Because Mexico does not offer unemployment insurance, employment contracts are critical for providing some stability to the workforce. All employees have rights under the labor laws of Mexico, which override any terms in a contract. Effectively, if a contract term violates the rights outlined in Mexico’s labor laws, that term will be deemed invalid. If an employee starts a job and does not meet expectations, a limited probationary period makes it possible to terminate them without repercussions.
Mexico observes seven national holidays with an additional election day holiday every six years. Employees are entitled to have off these days and employers must also offer six days of vacation leave after one year of service. The longer an employee has worked, the more vacation days they are entitled to. In addition to being paid their regular salary while on leave, employees should also be compensated with a vacation bonus. This ‘prima’ bonus must account for at least 25% of their standard pay. For sick leave, employees only receive a portion of their regular salary.
Near Christmas time, employers must offer a 13th salary, also known as an Aguinaldo, equivalent to 15 days of pay. Mexican workers are also entitled to be compensated through a company profit sharing incentive. Once a company has a year of operations on the books, it must distribute 10% of its pre-tax profits to its workforce. Profit sharing can serve companies and employees alike, making the workforce feel more engaged and personally invested in the success of the company.
What makes GoGlobal’s Employer of Record (EOR) services in Mexico special?
Hiring new employees in Mexico entails fees, efforts and processes that contribute to the total hiring cost. As attractive as Mexico’s workforce is, these costs and parameters could make hiring a tricky and expensive endeavor. However, our local team has deep experience in successfully hiring and managing workforces in Mexico. We consult with clients throughout the employee life cycle. Additionally, clients have a designated account manager, who ensures a seamless onboarding for each team member.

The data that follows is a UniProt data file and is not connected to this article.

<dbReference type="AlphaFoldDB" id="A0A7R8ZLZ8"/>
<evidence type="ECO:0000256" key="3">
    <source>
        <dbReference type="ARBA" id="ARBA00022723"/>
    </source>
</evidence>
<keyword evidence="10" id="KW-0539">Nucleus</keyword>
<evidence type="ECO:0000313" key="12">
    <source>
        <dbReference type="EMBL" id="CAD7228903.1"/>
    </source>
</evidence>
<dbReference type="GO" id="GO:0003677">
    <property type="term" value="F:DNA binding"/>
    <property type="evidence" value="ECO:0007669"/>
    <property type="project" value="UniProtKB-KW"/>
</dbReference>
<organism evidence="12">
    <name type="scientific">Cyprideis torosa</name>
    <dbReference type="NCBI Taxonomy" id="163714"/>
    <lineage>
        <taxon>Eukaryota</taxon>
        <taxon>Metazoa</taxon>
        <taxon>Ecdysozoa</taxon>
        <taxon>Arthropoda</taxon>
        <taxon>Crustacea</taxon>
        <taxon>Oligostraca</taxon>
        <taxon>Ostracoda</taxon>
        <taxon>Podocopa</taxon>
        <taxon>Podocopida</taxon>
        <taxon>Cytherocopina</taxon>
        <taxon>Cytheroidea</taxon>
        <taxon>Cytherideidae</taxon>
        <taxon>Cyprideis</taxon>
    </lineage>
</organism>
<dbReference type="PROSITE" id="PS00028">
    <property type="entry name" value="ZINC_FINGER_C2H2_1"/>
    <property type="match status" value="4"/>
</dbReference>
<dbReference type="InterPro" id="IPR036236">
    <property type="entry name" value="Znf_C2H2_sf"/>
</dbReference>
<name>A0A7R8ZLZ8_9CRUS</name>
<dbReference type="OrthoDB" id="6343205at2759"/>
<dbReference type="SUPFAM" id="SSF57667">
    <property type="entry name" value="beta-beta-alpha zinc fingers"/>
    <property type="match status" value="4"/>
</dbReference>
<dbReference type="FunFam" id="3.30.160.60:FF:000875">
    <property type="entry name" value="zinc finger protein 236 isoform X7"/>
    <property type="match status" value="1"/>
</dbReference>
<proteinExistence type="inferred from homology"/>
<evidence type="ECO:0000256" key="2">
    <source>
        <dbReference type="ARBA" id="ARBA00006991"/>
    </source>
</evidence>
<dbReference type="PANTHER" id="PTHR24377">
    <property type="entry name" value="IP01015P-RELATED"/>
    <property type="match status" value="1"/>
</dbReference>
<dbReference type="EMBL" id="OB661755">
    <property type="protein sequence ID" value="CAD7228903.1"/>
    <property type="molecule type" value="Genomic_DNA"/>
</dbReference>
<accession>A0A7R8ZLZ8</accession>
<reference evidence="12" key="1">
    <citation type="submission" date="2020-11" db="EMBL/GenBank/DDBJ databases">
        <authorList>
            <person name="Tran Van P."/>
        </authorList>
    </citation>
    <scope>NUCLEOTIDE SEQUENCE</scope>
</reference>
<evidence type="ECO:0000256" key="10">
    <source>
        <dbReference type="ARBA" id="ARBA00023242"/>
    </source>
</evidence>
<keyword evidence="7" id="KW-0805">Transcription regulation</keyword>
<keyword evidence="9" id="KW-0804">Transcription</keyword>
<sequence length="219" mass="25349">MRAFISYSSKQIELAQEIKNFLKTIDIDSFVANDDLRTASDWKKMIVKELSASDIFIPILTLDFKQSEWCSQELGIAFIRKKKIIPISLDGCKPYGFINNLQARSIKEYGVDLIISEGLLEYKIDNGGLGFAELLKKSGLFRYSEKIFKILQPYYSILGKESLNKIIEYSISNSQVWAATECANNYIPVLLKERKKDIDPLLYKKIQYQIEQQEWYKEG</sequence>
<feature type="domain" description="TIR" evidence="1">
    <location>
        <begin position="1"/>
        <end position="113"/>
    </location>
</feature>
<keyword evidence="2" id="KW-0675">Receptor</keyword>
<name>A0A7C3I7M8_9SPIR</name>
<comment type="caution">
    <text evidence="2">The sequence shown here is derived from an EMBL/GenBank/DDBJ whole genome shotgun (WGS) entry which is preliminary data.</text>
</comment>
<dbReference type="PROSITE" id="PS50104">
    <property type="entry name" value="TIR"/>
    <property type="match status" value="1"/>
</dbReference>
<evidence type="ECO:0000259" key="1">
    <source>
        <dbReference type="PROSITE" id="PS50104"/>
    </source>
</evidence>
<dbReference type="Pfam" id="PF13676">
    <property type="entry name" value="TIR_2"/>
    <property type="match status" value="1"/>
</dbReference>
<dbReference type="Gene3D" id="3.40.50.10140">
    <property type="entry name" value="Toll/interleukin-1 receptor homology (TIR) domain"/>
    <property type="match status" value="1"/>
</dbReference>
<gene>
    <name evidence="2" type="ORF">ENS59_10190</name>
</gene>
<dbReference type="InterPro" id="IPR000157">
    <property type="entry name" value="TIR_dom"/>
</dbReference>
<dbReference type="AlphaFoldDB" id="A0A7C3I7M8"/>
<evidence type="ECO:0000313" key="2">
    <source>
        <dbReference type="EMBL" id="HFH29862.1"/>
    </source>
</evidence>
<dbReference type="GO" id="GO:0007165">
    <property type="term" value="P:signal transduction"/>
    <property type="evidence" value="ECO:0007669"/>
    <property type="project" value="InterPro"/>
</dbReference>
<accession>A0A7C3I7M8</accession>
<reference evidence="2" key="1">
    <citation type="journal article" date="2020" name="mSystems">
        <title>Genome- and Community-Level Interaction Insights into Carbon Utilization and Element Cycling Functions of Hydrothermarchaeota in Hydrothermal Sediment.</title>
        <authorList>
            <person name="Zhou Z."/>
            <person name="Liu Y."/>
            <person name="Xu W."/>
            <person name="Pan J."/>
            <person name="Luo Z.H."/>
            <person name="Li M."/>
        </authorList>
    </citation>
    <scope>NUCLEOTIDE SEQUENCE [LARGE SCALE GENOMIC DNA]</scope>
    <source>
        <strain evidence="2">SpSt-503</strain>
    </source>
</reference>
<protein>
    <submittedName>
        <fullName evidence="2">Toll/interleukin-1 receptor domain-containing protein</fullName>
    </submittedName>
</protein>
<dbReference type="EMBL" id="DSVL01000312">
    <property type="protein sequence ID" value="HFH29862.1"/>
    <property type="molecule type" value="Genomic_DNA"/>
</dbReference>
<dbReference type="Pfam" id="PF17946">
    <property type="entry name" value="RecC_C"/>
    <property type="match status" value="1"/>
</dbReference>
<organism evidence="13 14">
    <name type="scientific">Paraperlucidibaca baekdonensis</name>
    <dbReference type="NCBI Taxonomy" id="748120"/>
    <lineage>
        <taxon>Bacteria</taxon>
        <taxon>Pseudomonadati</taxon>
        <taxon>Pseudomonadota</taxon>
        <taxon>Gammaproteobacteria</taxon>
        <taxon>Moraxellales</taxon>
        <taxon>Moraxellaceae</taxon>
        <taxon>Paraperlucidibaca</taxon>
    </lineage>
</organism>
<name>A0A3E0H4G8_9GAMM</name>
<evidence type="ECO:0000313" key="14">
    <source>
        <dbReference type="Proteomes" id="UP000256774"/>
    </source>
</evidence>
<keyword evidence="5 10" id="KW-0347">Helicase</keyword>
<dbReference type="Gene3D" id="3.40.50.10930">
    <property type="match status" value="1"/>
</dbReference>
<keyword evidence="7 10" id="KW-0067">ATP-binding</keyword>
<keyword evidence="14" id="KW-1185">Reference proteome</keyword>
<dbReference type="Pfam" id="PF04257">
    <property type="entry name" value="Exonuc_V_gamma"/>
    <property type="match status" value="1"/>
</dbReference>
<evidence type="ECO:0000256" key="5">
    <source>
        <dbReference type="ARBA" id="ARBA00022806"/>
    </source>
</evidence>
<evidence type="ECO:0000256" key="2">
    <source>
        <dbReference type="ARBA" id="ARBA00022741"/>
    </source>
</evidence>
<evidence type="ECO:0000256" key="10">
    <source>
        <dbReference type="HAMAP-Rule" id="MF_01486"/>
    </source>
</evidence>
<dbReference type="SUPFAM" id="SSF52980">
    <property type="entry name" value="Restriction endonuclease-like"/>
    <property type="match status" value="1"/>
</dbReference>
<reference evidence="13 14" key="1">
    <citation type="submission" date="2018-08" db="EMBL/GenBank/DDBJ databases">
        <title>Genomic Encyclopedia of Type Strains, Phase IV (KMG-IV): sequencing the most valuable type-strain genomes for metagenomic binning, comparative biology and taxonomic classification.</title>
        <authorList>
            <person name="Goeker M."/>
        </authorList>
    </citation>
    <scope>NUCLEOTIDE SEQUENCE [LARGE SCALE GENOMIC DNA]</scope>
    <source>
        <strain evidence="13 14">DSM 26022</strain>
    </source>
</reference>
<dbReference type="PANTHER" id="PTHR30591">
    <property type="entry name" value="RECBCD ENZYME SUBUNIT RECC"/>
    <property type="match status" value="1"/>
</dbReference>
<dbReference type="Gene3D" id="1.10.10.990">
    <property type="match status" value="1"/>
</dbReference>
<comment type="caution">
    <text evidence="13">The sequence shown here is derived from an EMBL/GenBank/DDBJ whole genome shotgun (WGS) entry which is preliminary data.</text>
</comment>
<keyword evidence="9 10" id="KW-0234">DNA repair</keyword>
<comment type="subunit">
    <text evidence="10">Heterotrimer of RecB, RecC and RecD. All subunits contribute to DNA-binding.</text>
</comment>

What is fueling demand for GoGlobal’s EOR services in Mexico?
Notably, Mexico is home to the world’s largest Spanish-speaking population and is the world’s largest majority Spanish-speaking economy, making it an ideal launch point for MNCs looking to expand into LATAM. Moreover, Mexico is making a name for itself on the world stage by being one of the most competitive countries in terms of operating costs and tax liabilities.
By hiring Spanish-speaking employees in Mexico, companies are tapping into a young, talented workforce and unlocking new business opportunities throughout the LATAM region. However, there are some risks and challenges that could potentially stand in the way of success, including Mexico’s complex labor laws, costly benefits and ongoing tax reporting compliance requirements.
GoGlobal’s industry-leading EOR services allow companies to circumvent these roadblocks and ensure that their business is operating efficiently and compliantly. Essentially, we enable clients to tap into Mexico’s economic strengths – and focus on growing their core business.
For more information on GoGlobal’s EOR services in Mexico, or to talk with one of our experts, please fill out the following form.